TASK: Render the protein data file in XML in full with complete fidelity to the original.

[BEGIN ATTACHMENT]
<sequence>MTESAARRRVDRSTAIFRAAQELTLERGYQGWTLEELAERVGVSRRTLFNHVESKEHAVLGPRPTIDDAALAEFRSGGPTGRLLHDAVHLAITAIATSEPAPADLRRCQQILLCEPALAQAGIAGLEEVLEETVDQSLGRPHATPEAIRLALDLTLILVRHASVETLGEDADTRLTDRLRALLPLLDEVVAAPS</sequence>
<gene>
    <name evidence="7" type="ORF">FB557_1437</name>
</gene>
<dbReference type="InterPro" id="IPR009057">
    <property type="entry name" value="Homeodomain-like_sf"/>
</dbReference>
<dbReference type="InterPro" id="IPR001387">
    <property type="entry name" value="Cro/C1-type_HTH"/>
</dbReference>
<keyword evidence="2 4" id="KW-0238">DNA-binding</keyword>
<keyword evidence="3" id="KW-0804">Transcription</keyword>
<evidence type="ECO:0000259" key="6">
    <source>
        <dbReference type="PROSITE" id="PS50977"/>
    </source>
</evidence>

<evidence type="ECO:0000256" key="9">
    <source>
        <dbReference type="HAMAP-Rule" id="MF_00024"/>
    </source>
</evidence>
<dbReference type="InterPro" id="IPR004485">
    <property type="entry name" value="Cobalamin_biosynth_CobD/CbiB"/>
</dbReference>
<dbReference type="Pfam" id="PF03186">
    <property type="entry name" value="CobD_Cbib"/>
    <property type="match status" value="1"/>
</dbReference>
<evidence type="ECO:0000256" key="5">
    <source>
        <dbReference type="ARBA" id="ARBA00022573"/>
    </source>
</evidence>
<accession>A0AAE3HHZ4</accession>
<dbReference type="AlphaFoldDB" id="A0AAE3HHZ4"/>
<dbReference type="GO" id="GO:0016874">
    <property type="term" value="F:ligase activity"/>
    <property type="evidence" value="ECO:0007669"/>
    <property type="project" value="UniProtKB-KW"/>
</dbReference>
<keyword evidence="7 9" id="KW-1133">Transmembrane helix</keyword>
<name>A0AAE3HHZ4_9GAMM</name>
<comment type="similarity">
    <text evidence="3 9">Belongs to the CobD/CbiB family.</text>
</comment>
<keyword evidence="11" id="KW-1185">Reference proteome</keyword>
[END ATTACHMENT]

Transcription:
<sequence>MTESAARRRVDRSTAIFRAAQELTLERGYQGWTLEELAERVGVSRRTLFNHVESKEHAVLGPRPTIDDAALAEFRSGGPTGRLLHDAVHLAITAIATSEPAPADLRRCQQILLCEPALAQAGIAGLEEVLEETVDQSLGRPHATPEAIRLALDLTLILVRHASVETLGEDADTRLTDRLRALLPLLDEVVAAPS</sequence>
<gene>
    <name evidence="7" type="ORF">FB557_1437</name>
</gene>
<dbReference type="InterPro" id="IPR009057">
    <property type="entry name" value="Homeodomain-like_sf"/>
</dbReference>
<dbReference type="InterPro" id="IPR001387">
    <property type="entry name" value="Cro/C1-type_HTH"/>
</dbReference>
<keyword evidence="2 4" id="KW-0238">DNA-binding</keyword>
<keyword evidence="3" id="KW-0804">Transcription</keyword>
<evidence type="ECO:0000259" key="6">
    <source>
        <dbReference type="PROSITE" id="PS50977"/>
    </source>
</evidence>

<evidence type="ECO:0000256" key="9">
    <source>
        <dbReference type="HAMAP-Rule" id="MF_00024"/>
    </source>
</evidence>
<dbReference type="InterPro" id="IPR004485">
    <property type="entry name" value="Cobalamin_biosynth_CobD/CbiB"/>
</dbReference>
<dbReference type="Pfam" id="PF03186">
    <property type="entry name" value="CobD_Cbib"/>
    <property type="match status" value="1"/>
</dbReference>
<evidence type="ECO:0000256" key="5">
    <source>
        <dbReference type="ARBA" id="ARBA00022573"/>
    </source>
</evidence>
<accession>A0AAE3HHZ4</accession>
<dbReference type="AlphaFoldDB" id="A0AAE3HHZ4"/>
<dbReference type="GO" id="GO:0016874">
    <property type="term" value="F:ligase activity"/>
    <property type="evidence" value="ECO:0007669"/>
    <property type="project" value="UniProtKB-KW"/>
</dbReference>
<keyword evidence="7 9" id="KW-1133">Transmembrane helix</keyword>
<name>A0AAE3HHZ4_9GAMM</name>
<comment type="similarity">
    <text evidence="3 9">Belongs to the CobD/CbiB family.</text>
</comment>
<keyword evidence="11" id="KW-1185">Reference proteome</keyword>